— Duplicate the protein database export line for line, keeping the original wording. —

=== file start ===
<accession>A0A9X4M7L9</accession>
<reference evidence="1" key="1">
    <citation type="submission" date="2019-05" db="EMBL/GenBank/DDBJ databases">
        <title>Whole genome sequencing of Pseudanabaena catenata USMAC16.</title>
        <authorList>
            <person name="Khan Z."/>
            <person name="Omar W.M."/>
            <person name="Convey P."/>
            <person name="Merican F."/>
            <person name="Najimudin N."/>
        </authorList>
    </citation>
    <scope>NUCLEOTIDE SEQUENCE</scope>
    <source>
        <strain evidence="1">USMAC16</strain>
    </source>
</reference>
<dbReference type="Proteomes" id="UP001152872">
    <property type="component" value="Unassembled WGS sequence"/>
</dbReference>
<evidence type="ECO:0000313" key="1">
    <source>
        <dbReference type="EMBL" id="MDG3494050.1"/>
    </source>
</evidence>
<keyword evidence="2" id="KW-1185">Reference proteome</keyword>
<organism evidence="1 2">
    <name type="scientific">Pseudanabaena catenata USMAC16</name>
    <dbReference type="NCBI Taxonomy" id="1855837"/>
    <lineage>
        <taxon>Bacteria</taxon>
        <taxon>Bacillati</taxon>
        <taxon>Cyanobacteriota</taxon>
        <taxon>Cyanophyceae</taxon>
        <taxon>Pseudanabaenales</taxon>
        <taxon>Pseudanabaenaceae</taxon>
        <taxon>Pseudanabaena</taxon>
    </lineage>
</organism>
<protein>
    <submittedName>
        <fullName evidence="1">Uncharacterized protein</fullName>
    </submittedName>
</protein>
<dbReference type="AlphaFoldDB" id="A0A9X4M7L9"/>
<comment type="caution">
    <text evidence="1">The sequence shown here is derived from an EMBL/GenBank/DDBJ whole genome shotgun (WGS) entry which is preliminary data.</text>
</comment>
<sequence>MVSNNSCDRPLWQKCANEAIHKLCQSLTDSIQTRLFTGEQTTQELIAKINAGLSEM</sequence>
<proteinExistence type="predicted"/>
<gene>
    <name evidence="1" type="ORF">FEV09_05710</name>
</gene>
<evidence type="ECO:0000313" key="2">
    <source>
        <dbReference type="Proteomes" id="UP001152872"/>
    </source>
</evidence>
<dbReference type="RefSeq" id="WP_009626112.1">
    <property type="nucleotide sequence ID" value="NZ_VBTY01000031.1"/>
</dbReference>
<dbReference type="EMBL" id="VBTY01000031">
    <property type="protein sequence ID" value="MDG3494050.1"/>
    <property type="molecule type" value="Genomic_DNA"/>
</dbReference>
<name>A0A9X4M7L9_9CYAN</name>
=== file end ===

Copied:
<accession>A0A9X4M7L9</accession>
<reference evidence="1" key="1">
    <citation type="submission" date="2019-05" db="EMBL/GenBank/DDBJ databases">
        <title>Whole genome sequencing of Pseudanabaena catenata USMAC16.</title>
        <authorList>
            <person name="Khan Z."/>
            <person name="Omar W.M."/>
            <person name="Convey P."/>
            <person name="Merican F."/>
            <person name="Najimudin N."/>
        </authorList>
    </citation>
    <scope>NUCLEOTIDE SEQUENCE</scope>
    <source>
        <strain evidence="1">USMAC16</strain>
    </source>
</reference>
<dbReference type="Proteomes" id="UP001152872">
    <property type="component" value="Unassembled WGS sequence"/>
</dbReference>
<evidence type="ECO:0000313" key="1">
    <source>
        <dbReference type="EMBL" id="MDG3494050.1"/>
    </source>
</evidence>
<keyword evidence="2" id="KW-1185">Reference proteome</keyword>
<organism evidence="1 2">
    <name type="scientific">Pseudanabaena catenata USMAC16</name>
    <dbReference type="NCBI Taxonomy" id="1855837"/>
    <lineage>
        <taxon>Bacteria</taxon>
        <taxon>Bacillati</taxon>
        <taxon>Cyanobacteriota</taxon>
        <taxon>Cyanophyceae</taxon>
        <taxon>Pseudanabaenales</taxon>
        <taxon>Pseudanabaenaceae</taxon>
        <taxon>Pseudanabaena</taxon>
    </lineage>
</organism>
<protein>
    <submittedName>
        <fullName evidence="1">Uncharacterized protein</fullName>
    </submittedName>
</protein>
<dbReference type="AlphaFoldDB" id="A0A9X4M7L9"/>
<comment type="caution">
    <text evidence="1">The sequence shown here is derived from an EMBL/GenBank/DDBJ whole genome shotgun (WGS) entry which is preliminary data.</text>
</comment>
<sequence>MVSNNSCDRPLWQKCANEAIHKLCQSLTDSIQTRLFTGEQTTQELIAKINAGLSEM</sequence>
<proteinExistence type="predicted"/>
<gene>
    <name evidence="1" type="ORF">FEV09_05710</name>
</gene>
<evidence type="ECO:0000313" key="2">
    <source>
        <dbReference type="Proteomes" id="UP001152872"/>
    </source>
</evidence>
<dbReference type="RefSeq" id="WP_009626112.1">
    <property type="nucleotide sequence ID" value="NZ_VBTY01000031.1"/>
</dbReference>
<dbReference type="EMBL" id="VBTY01000031">
    <property type="protein sequence ID" value="MDG3494050.1"/>
    <property type="molecule type" value="Genomic_DNA"/>
</dbReference>
<name>A0A9X4M7L9_9CYAN</name>